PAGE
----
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Ten greatest individual Super Bowl performances of all-time

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The Super Bowl represents the culmination of sacrifice, hard work and dedication for each and every player lucky enough to brace the hallowed turf and compete for the Lombardi trophy.

With that in mind, and with Super Bowl LIV around the corner. Let’s take a look at who, on the biggest stage of them all, performed the best. Here are the top ten Super Bowl performances of all time.

10. Joe Namath / Jets vs. Colts / Super Bowl III

There will be players on this list that boast a far more impressive stat sheet than Joe Namath in Super Bowl III (206 yards passing with 0 TDs and 0 INTs). However, Namath’s place on this list is earned through more intangible means than simple statistics. Namath’s New York Jets were entering the Super Bowl as the underdog despite finishing the season 11-3. And rightly so, Broadway Joe’s Jets were facing the Baltimore Colts led by head coach Don Shula and quarterback Johnny Unitas who finished the regular season 13-1. As well as going up against Shula and Unitas, Namath would have to conquer a Colts defence that led the NFL in fewest points allowed (144).

Three days before the biggest game of his career, Namath boldly declared to reporters at the Miami Touchdown Club that “We’re gonna win the game. I guarantee it.”

Namath would famously go on to back up his claim and give the Jets their one and only Lombardi trophy, leading the team to a convincing victory at a time when AFL teams were seen as vastly inferior to the more competitive NFL. As a result of the victory, Namath cemented himself in NFL history as ‘Broadway Joe’, one of the smoothest and coldest characters in the history of the game.


9. The Legion of Boom / Seahawks vs. Broncos / Super Bowl XLVIII

Peyton Manning had just put together one of the greatest seasons by a quarterback the National Football League has ever seen. Manning threw for 5477 yards, 55 touchdowns with a 68.3% completion rate. In Super Bowl XLVIII, Manning threw for 240 yards, 1 touchdown and 2 interceptions leading the Broncos to score a measly 8 points.

The reason? The Legion of Boom.

Manning and the Broncos walked straight into a buzzsaw. From the very first snap (a safety caused by Broncos C Manny Ramirez shooting the ball over Manning’s head) the Broncos seemed intimidated. What would follow would be complete and utter domination by the Seahawks defence. The final score tallying up to 43-8 in Seattle’s favour.

Impossible it may be to give the Super Bowl MVP to an entire defence, ROLB Malcolm Smith received the honour. Smith recorded 9 tackles and a game-sealing pick-six to make it 22-0 Seahawks in the second quarter.

8. Von Miller / Broncos vs. Panthers / Super Bowl 50

Leading up to the 50th Super Bowl, Cam Newton and the Carolina Panthers seemed unstoppable. Newton won MVP that season after putting together a season that made audiences across the country believe that this guy is Superman. With Peyton Manning playing like a shadow of his former self (losing his job to Brock Osweiler midway through the season then getting it back on the eve of the playoffs), the Broncos had been carried to the Super Bowl by a stellar defence. However, Newton and the Panthers were still favourites to win Super Bowl 50.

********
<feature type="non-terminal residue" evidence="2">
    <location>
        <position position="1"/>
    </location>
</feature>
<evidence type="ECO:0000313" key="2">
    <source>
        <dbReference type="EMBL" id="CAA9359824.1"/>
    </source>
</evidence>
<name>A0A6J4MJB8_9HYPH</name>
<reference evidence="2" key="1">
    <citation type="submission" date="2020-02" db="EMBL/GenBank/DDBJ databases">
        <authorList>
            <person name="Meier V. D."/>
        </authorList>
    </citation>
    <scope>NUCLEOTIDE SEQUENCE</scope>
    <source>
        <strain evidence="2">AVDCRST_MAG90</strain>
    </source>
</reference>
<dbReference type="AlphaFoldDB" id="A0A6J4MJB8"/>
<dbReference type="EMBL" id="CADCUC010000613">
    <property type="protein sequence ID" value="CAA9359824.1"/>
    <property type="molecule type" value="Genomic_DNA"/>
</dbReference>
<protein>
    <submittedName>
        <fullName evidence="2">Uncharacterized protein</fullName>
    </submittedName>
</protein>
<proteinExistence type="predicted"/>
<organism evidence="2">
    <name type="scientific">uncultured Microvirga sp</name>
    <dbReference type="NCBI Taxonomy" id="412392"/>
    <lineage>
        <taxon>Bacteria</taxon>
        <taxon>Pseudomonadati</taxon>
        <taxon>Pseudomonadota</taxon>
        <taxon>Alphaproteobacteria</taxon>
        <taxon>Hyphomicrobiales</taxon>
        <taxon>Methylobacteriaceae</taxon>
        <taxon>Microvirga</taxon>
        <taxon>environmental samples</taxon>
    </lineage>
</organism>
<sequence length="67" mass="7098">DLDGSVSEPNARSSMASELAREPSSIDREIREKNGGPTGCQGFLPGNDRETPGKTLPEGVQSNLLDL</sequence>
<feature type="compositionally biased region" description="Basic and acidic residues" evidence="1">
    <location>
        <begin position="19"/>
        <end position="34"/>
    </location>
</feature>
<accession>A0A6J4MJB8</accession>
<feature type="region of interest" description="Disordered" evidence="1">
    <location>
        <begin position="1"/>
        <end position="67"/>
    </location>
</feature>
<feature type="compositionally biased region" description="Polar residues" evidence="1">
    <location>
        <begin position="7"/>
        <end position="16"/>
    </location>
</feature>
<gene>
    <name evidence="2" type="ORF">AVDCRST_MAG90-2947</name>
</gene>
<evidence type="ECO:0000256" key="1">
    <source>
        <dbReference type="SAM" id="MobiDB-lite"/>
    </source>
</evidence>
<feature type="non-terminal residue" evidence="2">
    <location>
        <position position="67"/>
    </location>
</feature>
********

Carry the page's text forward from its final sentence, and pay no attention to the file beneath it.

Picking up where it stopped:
That was until Von Miller showed up.

It seemed that every single snap Newton took, Von Miller was there in a flash, similar to a starved cheetah chasing down a wildebeest. Miller finished the game with six tackles, two and a half sacks and forced two fumbles, earning himself Super Bowl MVP. The first forced fumble was recovered for a touchdown, the second was recovered to seal the game. Newton had a chance at securing the second fumble but instead chose to stay on his feet. Newton knew that even if he recovered that ball, there was only ever going to be one outcome. Superman had met his kryptonite.

7. Kurt Warner / Rams vs. Titans / Super Bowl XXXIV

Kurt Warner is one of the biggest success stories in the history of the NFL. Warner was making a living playing in the Arena League and overseas before finally getting a chance to become the starting quarterback for the St. Louis Rams in 1999 due to a season-ending injury to Trent Green. Warner seized the opportunity, leading the Rams to the Super Bowl whilst being the linchpin of the ‘Greatest Show on Turf’.

In the game itself, Warner finished with 414 yards and 2 touchdowns to 0 interceptions. Warner also set the, then, records for most passing yards in a Super Bowl (414) and most passes without an interception in a game (45). With the victory in Super Bowl XXXIV, Warner cemented his legacy as the greatest quarterback of all time.

6. Nick Foles / Eagles vs. Patriots / Super Bowl LII

Few analysts gave Nick Foles and the Philadelphia Eagles a chance in Super Bowl LII. The journeyman back up had come in to replace 2017 MVP candidate Carson Wentz late in the regular season. Foles would impressively lead the Eagles to the Super Bowl. This was an achievement in itself, but few would believe what came next.